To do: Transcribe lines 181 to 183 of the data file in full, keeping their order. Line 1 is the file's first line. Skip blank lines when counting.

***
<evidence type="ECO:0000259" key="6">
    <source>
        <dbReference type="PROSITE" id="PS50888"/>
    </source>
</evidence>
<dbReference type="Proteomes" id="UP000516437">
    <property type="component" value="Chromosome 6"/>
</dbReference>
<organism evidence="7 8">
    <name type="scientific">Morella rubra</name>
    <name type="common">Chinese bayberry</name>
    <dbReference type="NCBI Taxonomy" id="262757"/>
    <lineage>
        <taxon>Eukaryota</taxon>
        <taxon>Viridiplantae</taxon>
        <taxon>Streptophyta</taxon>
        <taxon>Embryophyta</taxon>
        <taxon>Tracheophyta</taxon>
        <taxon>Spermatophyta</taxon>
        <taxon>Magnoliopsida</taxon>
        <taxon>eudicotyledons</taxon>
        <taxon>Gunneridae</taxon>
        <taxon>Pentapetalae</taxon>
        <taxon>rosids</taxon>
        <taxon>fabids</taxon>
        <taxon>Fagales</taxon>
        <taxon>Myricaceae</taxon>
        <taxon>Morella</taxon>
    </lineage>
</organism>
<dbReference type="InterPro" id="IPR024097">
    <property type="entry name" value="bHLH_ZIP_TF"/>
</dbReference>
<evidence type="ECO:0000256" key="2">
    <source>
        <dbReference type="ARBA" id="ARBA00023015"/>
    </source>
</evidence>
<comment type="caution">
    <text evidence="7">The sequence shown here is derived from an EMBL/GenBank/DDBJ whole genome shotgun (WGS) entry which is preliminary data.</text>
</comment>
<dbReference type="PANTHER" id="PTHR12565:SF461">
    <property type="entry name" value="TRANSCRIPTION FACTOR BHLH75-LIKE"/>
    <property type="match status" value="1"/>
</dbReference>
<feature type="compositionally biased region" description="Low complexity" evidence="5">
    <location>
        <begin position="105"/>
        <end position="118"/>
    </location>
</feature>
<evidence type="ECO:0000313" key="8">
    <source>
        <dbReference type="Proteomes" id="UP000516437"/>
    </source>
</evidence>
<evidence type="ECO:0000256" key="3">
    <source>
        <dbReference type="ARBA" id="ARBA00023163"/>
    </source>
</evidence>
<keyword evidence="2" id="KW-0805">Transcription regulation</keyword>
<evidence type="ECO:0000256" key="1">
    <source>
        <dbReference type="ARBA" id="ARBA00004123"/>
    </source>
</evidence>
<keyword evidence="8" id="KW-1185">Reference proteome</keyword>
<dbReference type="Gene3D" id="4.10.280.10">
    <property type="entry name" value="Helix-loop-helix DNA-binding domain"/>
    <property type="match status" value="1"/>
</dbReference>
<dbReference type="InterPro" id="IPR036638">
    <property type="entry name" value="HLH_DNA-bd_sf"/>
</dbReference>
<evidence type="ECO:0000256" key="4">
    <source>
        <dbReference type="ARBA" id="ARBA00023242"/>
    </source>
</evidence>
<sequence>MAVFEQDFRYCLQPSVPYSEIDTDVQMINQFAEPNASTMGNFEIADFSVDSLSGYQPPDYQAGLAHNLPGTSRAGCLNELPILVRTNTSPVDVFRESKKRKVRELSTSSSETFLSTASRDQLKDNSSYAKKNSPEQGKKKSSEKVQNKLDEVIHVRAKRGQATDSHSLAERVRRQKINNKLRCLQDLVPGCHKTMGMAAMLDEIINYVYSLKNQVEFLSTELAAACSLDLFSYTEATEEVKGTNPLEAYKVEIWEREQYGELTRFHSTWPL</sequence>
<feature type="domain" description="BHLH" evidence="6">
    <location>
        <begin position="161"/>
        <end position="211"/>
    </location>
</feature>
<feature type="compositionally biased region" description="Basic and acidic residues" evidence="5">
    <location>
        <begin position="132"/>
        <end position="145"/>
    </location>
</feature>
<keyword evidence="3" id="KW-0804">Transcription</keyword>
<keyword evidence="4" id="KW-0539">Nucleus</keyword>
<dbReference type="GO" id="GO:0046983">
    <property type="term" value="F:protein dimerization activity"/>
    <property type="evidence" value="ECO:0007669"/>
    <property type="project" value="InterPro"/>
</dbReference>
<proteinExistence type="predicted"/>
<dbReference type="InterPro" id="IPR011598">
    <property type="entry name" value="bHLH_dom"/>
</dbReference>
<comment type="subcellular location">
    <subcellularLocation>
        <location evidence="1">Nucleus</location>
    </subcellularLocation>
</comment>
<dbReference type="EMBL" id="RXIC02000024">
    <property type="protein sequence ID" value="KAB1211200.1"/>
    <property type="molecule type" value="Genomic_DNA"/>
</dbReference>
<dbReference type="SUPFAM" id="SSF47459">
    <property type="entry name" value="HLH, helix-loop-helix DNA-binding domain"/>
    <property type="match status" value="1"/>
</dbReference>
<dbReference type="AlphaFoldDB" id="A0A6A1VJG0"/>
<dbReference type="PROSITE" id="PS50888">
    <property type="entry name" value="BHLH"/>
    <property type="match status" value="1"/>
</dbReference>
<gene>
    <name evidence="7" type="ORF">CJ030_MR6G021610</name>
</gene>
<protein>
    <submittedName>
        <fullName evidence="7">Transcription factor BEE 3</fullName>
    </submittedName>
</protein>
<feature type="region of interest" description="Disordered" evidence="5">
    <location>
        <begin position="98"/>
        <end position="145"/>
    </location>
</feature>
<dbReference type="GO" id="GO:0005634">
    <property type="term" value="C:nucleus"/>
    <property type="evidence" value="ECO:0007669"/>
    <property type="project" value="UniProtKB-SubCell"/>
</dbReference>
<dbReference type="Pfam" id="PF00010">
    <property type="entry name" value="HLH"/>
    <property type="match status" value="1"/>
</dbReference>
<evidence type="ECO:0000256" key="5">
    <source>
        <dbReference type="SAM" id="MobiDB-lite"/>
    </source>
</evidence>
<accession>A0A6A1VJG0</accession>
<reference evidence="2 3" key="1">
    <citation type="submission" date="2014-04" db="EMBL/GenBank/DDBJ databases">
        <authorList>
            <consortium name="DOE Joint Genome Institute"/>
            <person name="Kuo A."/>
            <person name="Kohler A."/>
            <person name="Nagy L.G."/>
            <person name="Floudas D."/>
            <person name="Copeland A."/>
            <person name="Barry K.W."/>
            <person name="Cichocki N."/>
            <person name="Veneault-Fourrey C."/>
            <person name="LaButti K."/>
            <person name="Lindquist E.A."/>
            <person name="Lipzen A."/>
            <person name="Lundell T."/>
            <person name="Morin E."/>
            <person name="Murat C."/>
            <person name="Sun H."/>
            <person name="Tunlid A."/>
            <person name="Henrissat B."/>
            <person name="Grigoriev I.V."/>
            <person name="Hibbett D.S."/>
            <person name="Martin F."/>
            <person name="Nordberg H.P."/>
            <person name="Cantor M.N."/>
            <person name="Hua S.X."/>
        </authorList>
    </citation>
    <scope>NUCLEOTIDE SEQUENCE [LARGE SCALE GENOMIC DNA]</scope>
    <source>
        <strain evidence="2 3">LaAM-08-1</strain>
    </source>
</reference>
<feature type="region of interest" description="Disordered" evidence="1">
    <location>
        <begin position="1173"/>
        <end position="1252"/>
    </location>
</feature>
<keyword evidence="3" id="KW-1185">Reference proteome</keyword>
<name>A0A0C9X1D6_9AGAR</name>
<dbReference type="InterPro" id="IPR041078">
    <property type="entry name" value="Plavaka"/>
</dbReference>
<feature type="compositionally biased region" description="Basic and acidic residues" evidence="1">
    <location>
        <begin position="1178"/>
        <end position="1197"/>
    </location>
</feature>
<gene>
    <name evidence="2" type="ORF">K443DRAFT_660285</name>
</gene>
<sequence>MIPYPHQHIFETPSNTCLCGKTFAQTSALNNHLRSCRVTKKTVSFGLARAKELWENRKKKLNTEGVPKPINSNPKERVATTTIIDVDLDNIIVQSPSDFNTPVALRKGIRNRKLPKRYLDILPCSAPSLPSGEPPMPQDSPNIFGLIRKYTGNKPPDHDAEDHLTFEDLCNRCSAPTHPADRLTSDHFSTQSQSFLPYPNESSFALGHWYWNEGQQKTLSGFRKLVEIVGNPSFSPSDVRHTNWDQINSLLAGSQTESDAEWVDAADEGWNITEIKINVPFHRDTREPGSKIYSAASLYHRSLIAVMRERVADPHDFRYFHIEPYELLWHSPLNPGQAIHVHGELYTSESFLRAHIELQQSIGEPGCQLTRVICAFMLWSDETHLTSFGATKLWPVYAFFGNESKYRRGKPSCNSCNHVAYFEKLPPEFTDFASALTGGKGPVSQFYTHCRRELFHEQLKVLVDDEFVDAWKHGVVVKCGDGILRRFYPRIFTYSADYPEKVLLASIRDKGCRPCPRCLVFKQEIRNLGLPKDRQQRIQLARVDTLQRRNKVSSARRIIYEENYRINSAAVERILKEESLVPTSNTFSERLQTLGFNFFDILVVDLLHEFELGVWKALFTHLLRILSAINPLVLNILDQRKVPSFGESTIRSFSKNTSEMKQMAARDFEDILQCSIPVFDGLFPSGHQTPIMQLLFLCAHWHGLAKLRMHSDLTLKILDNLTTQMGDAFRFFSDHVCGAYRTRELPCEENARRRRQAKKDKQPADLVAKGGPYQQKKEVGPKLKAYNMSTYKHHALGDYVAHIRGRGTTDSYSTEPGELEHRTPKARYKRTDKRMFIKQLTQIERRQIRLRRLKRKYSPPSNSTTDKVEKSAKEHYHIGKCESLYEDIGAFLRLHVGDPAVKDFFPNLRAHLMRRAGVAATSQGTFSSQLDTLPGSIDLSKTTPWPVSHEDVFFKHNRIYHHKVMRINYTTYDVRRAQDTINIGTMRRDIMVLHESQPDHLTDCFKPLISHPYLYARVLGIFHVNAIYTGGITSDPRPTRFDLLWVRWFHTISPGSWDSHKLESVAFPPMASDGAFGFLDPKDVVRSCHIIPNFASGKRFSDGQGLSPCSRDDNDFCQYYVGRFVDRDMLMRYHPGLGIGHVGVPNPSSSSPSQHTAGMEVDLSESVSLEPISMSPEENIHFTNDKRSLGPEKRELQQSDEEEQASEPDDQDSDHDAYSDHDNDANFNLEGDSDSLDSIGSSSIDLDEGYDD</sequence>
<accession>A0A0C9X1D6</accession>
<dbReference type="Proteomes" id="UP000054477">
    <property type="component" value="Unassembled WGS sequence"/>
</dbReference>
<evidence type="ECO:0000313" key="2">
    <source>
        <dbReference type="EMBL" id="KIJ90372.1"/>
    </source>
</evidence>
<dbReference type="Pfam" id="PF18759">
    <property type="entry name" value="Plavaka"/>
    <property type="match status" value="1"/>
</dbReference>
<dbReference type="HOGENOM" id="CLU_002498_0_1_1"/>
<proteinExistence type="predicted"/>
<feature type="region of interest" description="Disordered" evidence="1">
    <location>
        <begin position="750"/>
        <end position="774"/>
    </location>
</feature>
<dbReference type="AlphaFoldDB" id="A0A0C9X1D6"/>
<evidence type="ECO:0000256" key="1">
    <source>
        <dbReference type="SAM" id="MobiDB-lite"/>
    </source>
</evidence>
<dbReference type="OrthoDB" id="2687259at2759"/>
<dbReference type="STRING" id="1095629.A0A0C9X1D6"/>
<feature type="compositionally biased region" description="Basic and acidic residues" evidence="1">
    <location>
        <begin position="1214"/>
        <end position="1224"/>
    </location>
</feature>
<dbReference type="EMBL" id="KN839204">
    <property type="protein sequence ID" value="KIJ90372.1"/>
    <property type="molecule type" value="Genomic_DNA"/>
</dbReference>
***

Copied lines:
    <scope>NUCLEOTIDE SEQUENCE [LARGE SCALE GENOMIC DNA]</scope>
    <source>
        <strain evidence="2 3">LaAM-08-1</strain>